'Master Heathcliff,' I resumed, 'have you forgotten all Catherine's kindness to you last winter, when you affirmed you loved her, and when she brought you books and sung you songs, and came many a time through wind and snow to see you? She wept to miss one evening, because you would be disappointed; and you felt then that she was a hundred times too good to you: and now you believe the lies your father tells, though you know he detests you both. And you join him against her. That's fine gratitude, is it not?'

The corner of Linton's mouth fell, and he took the sugar-candy from his lips.

'Did she come to Wuthering Heights because she hated you?' I continued. 'Think for yourself! As to your money, she does not even know that you will have any. And you say she's sick; and yet you leave her alone, up there in a strange house! You who have felt what it is to be so neglected! You could pity your own sufferings; and she pitied them, too; but you won't pity hers! I shed tears, Master Heathcliff, you see — an elderly woman, and a servant merely — and you, after pretending such affection, and having reason to worship her almost, store every tear you have for yourself, and lie there quite at ease. Ah! you're a heartless, selfish boy!'

'I can't stay with her,' he answered crossly. 'I'll not stay by myself. She cries so I can't bear it. And she won't give over, though I say I'll call my father. I did call him once, and he threatened to strangle her if she was not quiet; but she began again the instant he left the room, moaning and grieving all night long, though I screamed for vexation that I couldn't sleep.'

'Is Mr. Heathcliff out?' I inquired, perceiving that the wretched creature had no power to sympathize with his cousin's mental tortures.

'He's in the court,' he replied, 'talking to Doctor Kenneth; who says uncle is dying, truly, at last. I'm glad, for I shall be master of the Grange after him. Catherine always spoke of it as her house. It isn't hers! It's mine: papa says everything she has is mine. All her nice books are mine; she offered to give me them, and her pretty birds, and her pony Minny, if I would get the key of our room, and let her out; but I told her she had nothing to give, they ware all, all mine. And then she cried, and took a little picture from her neck, and said I should have that; two pictures in a gold case, on one side her mother, and on the other uncle, when they were young. That was yesterday — I said they were mine, too; and tried to get them from her. The spiteful thing wouldn't let me: she pushed me off, and hurt me. I shrieked out — that frightens her — she heard papa coming, and she broke the hinges and divided the case, and gave me her mother's portrait; the other she attempted to hide: but papa asked what was the matter, and I explained it. He took the one I had away, and ordered her to resign hers to me; she refused, and he — he struck her down, and wrenched it off the chain, and crushed it with his foot.'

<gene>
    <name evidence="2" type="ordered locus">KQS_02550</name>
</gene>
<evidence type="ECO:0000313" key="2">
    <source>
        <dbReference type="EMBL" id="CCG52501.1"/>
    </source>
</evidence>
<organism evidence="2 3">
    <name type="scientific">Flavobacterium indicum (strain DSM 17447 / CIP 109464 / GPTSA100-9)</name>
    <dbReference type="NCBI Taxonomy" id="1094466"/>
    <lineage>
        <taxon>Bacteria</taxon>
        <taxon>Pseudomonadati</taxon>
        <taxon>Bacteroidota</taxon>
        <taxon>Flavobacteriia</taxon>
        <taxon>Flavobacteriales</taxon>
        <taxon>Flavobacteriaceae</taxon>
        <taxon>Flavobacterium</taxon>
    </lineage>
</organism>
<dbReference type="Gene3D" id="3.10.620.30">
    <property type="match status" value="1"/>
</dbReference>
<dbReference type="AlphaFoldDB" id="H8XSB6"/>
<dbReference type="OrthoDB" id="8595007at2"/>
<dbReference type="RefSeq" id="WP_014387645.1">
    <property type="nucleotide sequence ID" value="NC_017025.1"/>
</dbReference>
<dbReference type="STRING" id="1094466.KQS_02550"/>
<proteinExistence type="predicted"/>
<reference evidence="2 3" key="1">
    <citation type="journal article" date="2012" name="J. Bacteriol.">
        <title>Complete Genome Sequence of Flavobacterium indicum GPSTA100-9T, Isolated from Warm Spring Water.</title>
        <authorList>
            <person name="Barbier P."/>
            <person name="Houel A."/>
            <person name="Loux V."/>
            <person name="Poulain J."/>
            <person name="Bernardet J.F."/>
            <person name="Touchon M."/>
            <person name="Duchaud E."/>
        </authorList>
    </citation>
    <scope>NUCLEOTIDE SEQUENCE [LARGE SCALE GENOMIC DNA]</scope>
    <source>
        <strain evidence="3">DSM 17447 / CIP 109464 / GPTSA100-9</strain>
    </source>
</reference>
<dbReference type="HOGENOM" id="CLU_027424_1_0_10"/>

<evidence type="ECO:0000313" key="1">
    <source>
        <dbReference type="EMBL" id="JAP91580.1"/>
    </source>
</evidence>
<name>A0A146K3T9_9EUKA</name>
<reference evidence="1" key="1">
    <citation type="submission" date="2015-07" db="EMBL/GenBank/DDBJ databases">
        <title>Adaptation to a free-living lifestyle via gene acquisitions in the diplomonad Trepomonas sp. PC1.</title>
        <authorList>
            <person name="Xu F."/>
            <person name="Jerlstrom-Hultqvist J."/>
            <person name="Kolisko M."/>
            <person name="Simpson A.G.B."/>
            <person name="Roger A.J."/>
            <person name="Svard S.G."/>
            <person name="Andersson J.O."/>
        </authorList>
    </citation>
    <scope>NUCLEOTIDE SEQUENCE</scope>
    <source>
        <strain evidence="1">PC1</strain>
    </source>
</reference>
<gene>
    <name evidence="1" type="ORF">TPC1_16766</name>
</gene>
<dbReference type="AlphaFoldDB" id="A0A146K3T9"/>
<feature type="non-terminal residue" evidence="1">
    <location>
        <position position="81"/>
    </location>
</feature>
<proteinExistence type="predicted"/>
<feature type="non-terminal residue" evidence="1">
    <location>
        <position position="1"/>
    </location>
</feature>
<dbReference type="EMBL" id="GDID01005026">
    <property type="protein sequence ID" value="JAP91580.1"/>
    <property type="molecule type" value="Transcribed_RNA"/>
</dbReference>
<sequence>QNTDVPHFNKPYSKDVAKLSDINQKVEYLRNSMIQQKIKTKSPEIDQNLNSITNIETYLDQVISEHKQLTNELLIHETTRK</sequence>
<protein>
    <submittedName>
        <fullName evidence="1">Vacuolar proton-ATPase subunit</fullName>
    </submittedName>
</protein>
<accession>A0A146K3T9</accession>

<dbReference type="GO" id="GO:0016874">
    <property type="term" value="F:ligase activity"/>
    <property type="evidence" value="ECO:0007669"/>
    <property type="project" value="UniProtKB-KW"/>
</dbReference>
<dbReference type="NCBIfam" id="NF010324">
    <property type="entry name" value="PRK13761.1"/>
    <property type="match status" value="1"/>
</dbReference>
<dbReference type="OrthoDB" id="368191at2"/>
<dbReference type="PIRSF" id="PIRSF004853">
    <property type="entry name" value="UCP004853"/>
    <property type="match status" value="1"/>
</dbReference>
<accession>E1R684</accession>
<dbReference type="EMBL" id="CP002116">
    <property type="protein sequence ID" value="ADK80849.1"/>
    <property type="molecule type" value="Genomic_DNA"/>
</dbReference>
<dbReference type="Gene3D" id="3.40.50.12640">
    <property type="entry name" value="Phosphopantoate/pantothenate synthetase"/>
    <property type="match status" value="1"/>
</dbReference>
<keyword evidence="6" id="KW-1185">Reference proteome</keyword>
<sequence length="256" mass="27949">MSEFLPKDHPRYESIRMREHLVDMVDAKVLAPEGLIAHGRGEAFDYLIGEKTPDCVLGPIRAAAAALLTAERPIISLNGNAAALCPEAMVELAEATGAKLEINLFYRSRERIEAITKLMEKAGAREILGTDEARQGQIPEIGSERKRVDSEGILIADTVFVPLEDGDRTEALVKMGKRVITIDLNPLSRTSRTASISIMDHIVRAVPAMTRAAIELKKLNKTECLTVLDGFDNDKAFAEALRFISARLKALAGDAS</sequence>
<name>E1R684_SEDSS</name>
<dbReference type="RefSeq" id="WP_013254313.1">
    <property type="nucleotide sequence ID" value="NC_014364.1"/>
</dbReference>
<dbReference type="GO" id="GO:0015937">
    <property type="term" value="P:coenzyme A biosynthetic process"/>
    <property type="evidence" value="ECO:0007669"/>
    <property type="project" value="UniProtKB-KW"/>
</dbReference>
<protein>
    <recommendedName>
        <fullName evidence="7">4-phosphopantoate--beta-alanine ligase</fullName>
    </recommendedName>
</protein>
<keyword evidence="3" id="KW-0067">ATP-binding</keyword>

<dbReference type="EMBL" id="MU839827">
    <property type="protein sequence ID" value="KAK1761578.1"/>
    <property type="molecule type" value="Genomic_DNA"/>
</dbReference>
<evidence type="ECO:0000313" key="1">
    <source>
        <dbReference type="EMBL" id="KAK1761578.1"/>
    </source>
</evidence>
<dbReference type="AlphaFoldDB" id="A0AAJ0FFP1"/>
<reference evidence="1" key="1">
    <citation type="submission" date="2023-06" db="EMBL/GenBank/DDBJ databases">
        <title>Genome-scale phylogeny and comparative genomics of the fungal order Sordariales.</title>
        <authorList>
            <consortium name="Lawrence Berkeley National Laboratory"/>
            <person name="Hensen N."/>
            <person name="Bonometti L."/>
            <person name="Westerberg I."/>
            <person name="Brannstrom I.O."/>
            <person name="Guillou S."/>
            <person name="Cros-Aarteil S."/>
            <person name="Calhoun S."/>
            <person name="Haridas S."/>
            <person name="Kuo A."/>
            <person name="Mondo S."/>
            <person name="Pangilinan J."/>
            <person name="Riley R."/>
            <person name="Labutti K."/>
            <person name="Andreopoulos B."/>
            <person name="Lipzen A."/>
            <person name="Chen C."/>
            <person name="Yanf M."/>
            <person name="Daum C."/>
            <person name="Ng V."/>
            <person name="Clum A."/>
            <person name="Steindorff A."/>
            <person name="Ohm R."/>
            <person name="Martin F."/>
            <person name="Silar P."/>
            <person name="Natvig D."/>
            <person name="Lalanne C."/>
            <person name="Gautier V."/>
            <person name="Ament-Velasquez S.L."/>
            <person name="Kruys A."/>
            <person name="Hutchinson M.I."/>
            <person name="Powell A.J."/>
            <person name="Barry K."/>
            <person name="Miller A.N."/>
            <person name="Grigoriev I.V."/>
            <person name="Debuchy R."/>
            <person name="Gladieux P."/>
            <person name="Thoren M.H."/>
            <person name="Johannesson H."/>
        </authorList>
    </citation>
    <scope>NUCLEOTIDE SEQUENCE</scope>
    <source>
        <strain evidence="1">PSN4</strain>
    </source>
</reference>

'And were you pleased to see her struck?' I asked: having my designs in encouraging his talk.

'I winked,' he answered: 'I wink to see my father strike a dog or a horse, he does it so hard. Yet I was glad at first — she deserved punishing for pushing me: but when papa was gone, she made me come to the window and showed me her cheek cut on the inside, against her teeth, and her mouth filling with blood; and then she gathered up the bits of the picture, and went and sat down with her face to the wall, and she has never spoken to me since: and I sometimes think she can't speak for pain. I don't like to think so; but she's a naughty thing for crying continually; and she looks so pale and wild, I'm afraid of her.'

'And you can get the key if you choose?' I said.